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I am creating a circuit in which a MCU (STM32) must drive 12VDC outputs, and wanted to make sure there wasn't anything missing in my driver circuit for the outputs.

-R1 is the inrush current limiting resistor
-R2 is the pull-down resister to keep the mosfet gate low if the MCU pin floats,
-D1 is the flyback diode, for protection against inductive loads, which will be a use case.

PS: I forgot to change the diode in the circuit, the actual part number is GSD2004W

schematic

simulate this circuit – Schematic created using CircuitLab

The load will be connected to the 12V power line and the ground will be switched via the out pin.

The expected load will be practically anything as long as it is 12V and less than 250mA. But there will definitely be relay coils, indicator lights, and solid state relays attached to the output.

If there is anything I am missing that would be necessary or even a good idea or small improvement to include? I just don't want to spin a board with this and find out something wasn't working as intended, so some assurance would be nice.

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    \$\begingroup\$ How would the output go high? Or is it a sort of "only pull down output"? \$\endgroup\$ – Vladimir Cravero Aug 11 '14 at 15:16
  • \$\begingroup\$ Wouldn't it be easier to use a ULN'? \$\endgroup\$ – Ignacio Vazquez-Abrams Aug 11 '14 at 15:16
  • \$\begingroup\$ What is the expected load? A relay coil? \$\endgroup\$ – Spehro Pefhany Aug 11 '14 at 15:16
  • \$\begingroup\$ Ah right, forgot to mention that, this is a low side driver so whatever the device may which is getting switched will be powered off of the 12V line and then this will be connected to the ground. \$\endgroup\$ – Nick Aug 11 '14 at 15:19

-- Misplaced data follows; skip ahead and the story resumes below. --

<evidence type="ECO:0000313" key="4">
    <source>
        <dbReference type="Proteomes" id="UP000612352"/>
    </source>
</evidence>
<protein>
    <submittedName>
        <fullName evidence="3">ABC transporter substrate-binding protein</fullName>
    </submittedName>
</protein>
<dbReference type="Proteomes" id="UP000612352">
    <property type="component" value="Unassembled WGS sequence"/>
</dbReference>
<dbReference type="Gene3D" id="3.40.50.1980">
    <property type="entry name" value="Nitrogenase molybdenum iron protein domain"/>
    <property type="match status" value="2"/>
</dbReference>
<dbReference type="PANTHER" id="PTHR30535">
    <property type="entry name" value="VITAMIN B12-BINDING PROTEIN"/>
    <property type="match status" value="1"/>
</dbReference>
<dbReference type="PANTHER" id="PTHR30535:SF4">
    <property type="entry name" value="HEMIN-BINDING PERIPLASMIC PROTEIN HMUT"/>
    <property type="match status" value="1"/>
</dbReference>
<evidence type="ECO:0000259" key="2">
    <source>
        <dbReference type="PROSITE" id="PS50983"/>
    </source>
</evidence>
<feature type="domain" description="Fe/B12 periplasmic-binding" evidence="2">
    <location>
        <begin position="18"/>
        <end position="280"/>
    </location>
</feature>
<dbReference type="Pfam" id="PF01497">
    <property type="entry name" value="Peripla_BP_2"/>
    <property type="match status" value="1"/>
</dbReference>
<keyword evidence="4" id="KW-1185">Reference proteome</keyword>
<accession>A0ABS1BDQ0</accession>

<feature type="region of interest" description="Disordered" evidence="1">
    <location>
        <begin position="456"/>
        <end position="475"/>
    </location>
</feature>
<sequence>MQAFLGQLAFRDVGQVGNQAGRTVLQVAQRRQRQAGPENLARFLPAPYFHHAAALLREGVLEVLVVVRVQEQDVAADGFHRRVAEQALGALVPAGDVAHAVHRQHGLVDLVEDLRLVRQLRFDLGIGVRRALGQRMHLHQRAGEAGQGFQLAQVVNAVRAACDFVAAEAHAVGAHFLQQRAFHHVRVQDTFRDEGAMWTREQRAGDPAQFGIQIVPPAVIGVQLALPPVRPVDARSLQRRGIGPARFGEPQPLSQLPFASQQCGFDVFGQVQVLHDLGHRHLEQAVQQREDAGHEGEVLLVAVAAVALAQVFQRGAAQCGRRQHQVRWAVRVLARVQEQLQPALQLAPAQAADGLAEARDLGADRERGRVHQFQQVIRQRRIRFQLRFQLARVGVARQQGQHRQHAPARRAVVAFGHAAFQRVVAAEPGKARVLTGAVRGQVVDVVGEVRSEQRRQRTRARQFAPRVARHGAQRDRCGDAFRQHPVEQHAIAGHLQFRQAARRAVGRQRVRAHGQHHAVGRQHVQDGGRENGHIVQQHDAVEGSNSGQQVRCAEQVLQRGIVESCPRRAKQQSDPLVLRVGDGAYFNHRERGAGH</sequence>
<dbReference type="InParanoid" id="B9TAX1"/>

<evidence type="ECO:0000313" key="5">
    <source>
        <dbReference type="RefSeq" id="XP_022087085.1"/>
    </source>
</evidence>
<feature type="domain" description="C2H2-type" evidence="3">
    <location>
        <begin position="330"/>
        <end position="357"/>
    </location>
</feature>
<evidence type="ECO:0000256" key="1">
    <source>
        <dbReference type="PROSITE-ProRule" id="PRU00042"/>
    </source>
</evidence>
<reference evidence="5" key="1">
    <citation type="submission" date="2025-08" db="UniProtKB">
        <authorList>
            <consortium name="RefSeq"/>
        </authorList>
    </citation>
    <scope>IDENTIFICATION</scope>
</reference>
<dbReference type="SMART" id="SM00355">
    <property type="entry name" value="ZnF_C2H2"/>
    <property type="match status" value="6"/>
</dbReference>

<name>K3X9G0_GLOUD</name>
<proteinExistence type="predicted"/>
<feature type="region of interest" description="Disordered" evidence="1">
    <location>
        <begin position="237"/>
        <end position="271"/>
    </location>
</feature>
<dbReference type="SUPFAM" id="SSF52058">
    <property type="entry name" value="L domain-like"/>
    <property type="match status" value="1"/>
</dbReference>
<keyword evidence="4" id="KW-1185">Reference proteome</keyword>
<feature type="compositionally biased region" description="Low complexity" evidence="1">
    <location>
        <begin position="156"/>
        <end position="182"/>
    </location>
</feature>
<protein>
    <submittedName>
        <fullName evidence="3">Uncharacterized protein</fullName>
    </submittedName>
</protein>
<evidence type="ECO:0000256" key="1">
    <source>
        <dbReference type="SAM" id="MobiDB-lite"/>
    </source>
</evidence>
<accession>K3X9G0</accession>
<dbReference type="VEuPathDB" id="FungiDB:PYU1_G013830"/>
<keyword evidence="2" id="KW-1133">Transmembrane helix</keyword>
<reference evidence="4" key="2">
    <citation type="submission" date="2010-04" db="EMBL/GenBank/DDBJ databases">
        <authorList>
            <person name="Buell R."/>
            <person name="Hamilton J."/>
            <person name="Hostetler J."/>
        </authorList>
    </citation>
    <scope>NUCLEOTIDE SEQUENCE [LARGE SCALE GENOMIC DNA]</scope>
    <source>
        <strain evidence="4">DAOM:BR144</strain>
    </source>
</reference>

• \$\begingroup\$ The expected load could be a relay coil, a solid state relay, a small motor, indicator lamp, or small resistive load. \$\endgroup\$ – Nick Aug 11 '14 at 15:21
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A 2N7002 is a poor choice for an STM32 MCU, since you'll be limited to ~3V output voltage.

I suggest using something like an AO3418, which is inexpensive and guaranteed to have less than 85m\$\Omega\$ Rds(on) with 2.5V drive (at Tj=25°C). That would allow you to safely drive at least 1A with 3.3V drive over a reasonable temperature range, and it will have very low 'on' drop- typically something like 10mV when driving 200mA.

It might be nice to put a series resistor and LED across the load terminals for visual indication of the output state- it will also pull up the output so someone troubleshooting will be able to use a multimeter on voltage range to check the output.

The output as shown has no short-circuit protection, so if a screwdriver or probe slips, the output could be damaged if the 12V supply can supply more than a few amperes. If your 12V line can be limited in current, then that is another reason to make the output a bit beefier, so it can survive a momentary short-circuit.

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  • \$\begingroup\$ Okay I have found a comparable replacement mosfet, a DMN3150L-7 (available from mouser) and see why it would be beneficial to have a pull-up across the output. Would another 100K in parallel with the diode be acceptable? or would 10K be a better value? I dont particularly want the led there for visual indication. Also the diode selected has a reverse recovery time of 50ns, and has a max current of 1A for a second (non-repetetive), so though should be good enough right? \$\endgroup\$ – Nick Aug 11 '14 at 16:06
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    \$\begingroup\$ @Nick 10K or 20K would be a reasonable value I think (1.2mA, 14mW wasted for 10K). I think that diode is fine for inductive loads up to a at least couple hundred mA, and probably much more. \$\endgroup\$ – Spehro Pefhany Aug 11 '14 at 17:08

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